This is really happening. Don’t look away.

Marvel’s Next Star Wars Comic to Feature Character Nobody’s Heard Of

Marvel have announced a few more comics today at NYCC, including another addition to their collection of Star Wars stories. Called ‘Kanan: The Last Padawan’, this is about a character I’ve never heard of before and will thus assume nobody else has heard of either.

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Written by Greg Weisman – who writes a Star Wars cartoon called ‘Star Wars Rebels’ which I’ve also not heard of and may not actually exist – and drawn by Pepe Larraz, the series focuses on this bloke as he lives life, being the last padawan around. I know what you’re thinking – if he’s the last padawan, who’s that other random person on the above cover, drawn by Mark Brooks? I have no idea. It’s not Princess Leia or Padme, which exhausts all possibilities for who the woman could be.

There’s also a floating head in the background, with a soul patch. What the hell’s going on there, then? Why isn’t this a Lando Calrissian comic? Many questions abound. I’ve been awake for about 24 hours straight and this is all very confusing right now.

Marvel Announce New Star Wars Comics with Jason Aaron/John Cassaday, Kieron Gillen/Salvador Larroca, and Mark Waid/ Terry and Rachel Dodson

Now Disney own Lucasfilm, and also own Marvel, this was something people were waiting to see happen: in 2015, Marvel will start to publish new Star Wars comics set during the continuity of the first trilogy. There’ll be a main ‘Star Wars’ series as well as a Darth Vader book, and a Princess Leia miniseries rounding out the initial group of titles.

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So, what have we got? Well the very first book will be ‘Star Wars’ by the creative team of Jason Aaron and John Cassaday. Set immediately following the events of the first film – and by that I mean A New Hope, of course – the series will follow Princess Leia, Luke Skywalker, Han Solo and a couple of bickering droids as they try to press their advantage following the destruction of the Death Star.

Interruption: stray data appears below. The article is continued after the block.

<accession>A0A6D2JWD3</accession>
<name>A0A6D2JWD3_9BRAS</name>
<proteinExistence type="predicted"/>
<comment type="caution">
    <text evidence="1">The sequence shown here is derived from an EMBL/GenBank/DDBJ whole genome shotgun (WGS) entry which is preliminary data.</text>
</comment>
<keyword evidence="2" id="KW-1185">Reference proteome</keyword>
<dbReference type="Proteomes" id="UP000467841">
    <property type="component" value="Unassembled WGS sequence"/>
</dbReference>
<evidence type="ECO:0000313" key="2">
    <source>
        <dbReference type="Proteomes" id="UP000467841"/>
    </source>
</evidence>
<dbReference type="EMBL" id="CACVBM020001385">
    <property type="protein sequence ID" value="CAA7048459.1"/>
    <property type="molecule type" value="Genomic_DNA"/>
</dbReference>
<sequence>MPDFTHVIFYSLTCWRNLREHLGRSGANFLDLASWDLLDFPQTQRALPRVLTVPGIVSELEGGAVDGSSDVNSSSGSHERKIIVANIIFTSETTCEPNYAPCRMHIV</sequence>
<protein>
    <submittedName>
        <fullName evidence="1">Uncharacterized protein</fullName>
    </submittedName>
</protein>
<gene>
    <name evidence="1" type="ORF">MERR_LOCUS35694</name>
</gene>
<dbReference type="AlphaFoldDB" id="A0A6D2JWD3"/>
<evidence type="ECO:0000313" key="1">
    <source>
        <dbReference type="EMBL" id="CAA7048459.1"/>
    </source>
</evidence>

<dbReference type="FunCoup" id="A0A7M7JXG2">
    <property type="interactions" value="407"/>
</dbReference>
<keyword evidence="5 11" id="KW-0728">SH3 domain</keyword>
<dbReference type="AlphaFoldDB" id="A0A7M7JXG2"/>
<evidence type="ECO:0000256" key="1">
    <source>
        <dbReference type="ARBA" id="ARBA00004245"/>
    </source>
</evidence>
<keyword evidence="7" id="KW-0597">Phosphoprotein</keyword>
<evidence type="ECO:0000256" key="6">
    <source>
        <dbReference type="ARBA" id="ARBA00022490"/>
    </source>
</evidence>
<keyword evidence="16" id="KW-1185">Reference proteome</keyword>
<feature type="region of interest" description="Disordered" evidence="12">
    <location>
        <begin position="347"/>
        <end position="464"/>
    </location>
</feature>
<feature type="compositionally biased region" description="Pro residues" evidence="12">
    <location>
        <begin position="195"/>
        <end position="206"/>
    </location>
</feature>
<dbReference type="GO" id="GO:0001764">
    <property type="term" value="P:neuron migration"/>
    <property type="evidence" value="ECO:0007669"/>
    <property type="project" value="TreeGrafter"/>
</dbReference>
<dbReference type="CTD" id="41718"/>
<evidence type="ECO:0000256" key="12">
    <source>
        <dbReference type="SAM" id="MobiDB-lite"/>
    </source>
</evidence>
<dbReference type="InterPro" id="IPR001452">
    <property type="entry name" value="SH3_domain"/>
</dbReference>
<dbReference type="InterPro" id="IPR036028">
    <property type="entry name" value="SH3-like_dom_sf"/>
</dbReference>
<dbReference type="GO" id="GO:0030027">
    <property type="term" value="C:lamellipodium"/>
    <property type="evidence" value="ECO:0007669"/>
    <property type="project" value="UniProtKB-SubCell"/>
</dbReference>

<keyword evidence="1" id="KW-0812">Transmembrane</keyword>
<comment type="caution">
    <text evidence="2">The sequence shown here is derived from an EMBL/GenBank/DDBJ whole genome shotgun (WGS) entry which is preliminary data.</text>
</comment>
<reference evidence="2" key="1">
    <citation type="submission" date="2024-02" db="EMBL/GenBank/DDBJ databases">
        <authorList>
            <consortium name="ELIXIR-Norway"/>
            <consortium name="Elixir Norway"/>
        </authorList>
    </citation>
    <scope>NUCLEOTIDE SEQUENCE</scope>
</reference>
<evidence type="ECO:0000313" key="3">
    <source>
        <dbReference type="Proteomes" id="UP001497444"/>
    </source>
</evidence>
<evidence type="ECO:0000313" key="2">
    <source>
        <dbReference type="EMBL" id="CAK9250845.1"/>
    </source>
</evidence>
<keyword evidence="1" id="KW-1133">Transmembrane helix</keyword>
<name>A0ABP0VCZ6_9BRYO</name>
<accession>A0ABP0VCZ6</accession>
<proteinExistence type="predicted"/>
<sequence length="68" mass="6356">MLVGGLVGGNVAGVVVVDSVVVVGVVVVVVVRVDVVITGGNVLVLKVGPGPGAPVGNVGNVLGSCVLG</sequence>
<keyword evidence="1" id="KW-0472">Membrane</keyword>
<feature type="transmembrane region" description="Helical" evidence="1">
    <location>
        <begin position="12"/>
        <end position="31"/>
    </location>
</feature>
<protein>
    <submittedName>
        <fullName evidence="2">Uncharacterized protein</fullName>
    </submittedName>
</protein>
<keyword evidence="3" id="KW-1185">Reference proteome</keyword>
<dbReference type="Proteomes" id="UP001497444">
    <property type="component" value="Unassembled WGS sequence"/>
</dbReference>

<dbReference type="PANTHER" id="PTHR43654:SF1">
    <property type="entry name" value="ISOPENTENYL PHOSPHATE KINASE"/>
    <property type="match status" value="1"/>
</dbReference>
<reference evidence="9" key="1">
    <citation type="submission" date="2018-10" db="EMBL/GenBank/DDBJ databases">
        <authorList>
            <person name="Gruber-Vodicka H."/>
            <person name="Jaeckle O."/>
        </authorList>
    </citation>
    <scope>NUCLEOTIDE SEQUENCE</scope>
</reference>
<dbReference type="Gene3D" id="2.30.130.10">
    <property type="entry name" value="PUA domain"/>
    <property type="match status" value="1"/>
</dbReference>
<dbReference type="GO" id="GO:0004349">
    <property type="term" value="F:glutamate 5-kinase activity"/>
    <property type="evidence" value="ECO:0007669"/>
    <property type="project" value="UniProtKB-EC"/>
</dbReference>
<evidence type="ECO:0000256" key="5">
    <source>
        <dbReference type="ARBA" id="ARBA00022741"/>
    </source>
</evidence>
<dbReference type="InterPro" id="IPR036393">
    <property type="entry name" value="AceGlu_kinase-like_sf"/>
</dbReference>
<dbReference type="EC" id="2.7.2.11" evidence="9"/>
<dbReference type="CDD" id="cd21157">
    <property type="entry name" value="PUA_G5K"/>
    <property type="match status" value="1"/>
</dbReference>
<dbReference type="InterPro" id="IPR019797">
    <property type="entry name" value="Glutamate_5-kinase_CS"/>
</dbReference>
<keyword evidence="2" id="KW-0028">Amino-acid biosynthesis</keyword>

An ongoing series, as best I know, the first issue will be released in January.

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The second book in the line will be ‘Star Wars: Darth Vader’, from the creative team of Kieron Gillen and Salvador Larroca.

No stranger to the world of metal-plated death merchants, having previously both worked (not together!) on Iron Man, the pair will be heading out into the Galaxy for this February-launching series. Once again a series set after the destruction of the first Death Star, the series will follow the hard-breathing villain as he finds himself having to prove his worth to The Emperor after the biggest failure the Empire have had yet.

Being the sole survivor of the Death Star explosion, the book will follow the character as he tries to make amends from that failure, and prove once and for all just how sinister and sith-y and deadly he really is.

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The final book in the initial Star Wars line at Marvel will be Princess Leia #1, from writer Mark Waid, artist Terry Dodson, and colourist Rachel Dodson.

That’s right! No Han Solo or Luke Skywalker comic – Marvel know where the real appeal lies. This five-issue miniseries will follow Leia as she celebrates the destruction of the Death Star – but then looks back at what’s been lost. Sounding more reflective than the other two books, this’ll be exploring the fact that her entire homeworld was blown up only a few days ago, with her adoptive (spoiler, sorry!) family still on it. This one is coming in March 2015.

Jordan D. White will be editor for the Star Wars line at Marvel.

Marvel Start Work on Republishing the Jedi with Star Wars Omnibus in 2015

Marvel have announced their first Star Wars collection of material since they reclaimed the Star Wars license from Dark Horse, and will be starting right at the beginning of their original run with the franchise.

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Kicking off ‘Star Wars: The Original Marvel Years’ in January next year, this first collection will see work from writers Roy Thomas, Howard Chaykin, Archie Goodwin, Jo Duffy and Chris Claremont; and artists Howard Chaykin, Carmine Infantino, Walter Simonson, Herb Trimpe, Michael Golden, Al Williamson and Mike Vosburg. That means they’ll be collecting issues #1 – #44 of the original 1977 run, as well as Annual #1.

The rebels face a wealth of new perils, from space pirate Crimson Jack to the bounty hunter Beilert Valance, as well as a surprisingly svelte Jabba the Hut (one “t”). Luke goes back to Tatooine, Leia battles alone, Han and Chewie play the deadly Big Game, and Darth Vader hunts for answers! Revisit all your old favorites and discover some new ones!

Says the press release on Marvel.com. This also marks the first time we’ve been able to talk about Star Wars and trades without having to talk about the trade federation’s embargo of Naboo, so that’s a plus.